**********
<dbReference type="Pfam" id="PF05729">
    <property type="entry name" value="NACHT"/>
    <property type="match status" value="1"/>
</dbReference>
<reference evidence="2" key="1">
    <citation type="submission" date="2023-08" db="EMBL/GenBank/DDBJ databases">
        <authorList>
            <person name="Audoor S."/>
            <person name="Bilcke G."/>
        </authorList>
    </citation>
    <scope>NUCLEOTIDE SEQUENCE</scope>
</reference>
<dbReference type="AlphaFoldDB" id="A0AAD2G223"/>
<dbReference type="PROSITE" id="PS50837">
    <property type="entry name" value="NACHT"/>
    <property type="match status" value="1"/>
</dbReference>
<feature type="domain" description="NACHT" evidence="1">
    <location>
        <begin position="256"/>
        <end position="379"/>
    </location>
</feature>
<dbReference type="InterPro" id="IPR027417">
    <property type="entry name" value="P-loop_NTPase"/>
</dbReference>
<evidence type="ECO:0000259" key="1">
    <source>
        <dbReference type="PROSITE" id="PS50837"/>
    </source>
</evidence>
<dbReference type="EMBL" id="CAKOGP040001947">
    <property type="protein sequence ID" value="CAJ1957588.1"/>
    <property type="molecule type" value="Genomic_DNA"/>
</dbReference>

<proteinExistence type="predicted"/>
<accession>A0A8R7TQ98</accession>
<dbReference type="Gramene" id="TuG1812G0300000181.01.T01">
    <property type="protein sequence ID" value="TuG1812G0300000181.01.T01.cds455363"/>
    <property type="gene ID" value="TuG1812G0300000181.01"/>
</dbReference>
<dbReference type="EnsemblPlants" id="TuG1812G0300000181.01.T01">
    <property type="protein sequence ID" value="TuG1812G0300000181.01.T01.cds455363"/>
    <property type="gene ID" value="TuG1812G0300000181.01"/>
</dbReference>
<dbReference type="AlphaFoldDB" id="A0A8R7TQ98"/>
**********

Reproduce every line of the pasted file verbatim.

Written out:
<dbReference type="Pfam" id="PF05729">
    <property type="entry name" value="NACHT"/>
    <property type="match status" value="1"/>
</dbReference>
<reference evidence="2" key="1">
    <citation type="submission" date="2023-08" db="EMBL/GenBank/DDBJ databases">
        <authorList>
            <person name="Audoor S."/>
            <person name="Bilcke G."/>
        </authorList>
    </citation>
    <scope>NUCLEOTIDE SEQUENCE</scope>
</reference>
<dbReference type="AlphaFoldDB" id="A0AAD2G223"/>
<dbReference type="PROSITE" id="PS50837">
    <property type="entry name" value="NACHT"/>
    <property type="match status" value="1"/>
</dbReference>
<feature type="domain" description="NACHT" evidence="1">
    <location>
        <begin position="256"/>
        <end position="379"/>
    </location>
</feature>
<dbReference type="InterPro" id="IPR027417">
    <property type="entry name" value="P-loop_NTPase"/>
</dbReference>
<evidence type="ECO:0000259" key="1">
    <source>
        <dbReference type="PROSITE" id="PS50837"/>
    </source>
</evidence>
<dbReference type="EMBL" id="CAKOGP040001947">
    <property type="protein sequence ID" value="CAJ1957588.1"/>
    <property type="molecule type" value="Genomic_DNA"/>
</dbReference>

<proteinExistence type="predicted"/>
<accession>A0A8R7TQ98</accession>
<dbReference type="Gramene" id="TuG1812G0300000181.01.T01">
    <property type="protein sequence ID" value="TuG1812G0300000181.01.T01.cds455363"/>
    <property type="gene ID" value="TuG1812G0300000181.01"/>
</dbReference>
<dbReference type="EnsemblPlants" id="TuG1812G0300000181.01.T01">
    <property type="protein sequence ID" value="TuG1812G0300000181.01.T01.cds455363"/>
    <property type="gene ID" value="TuG1812G0300000181.01"/>
</dbReference>
<dbReference type="AlphaFoldDB" id="A0A8R7TQ98"/>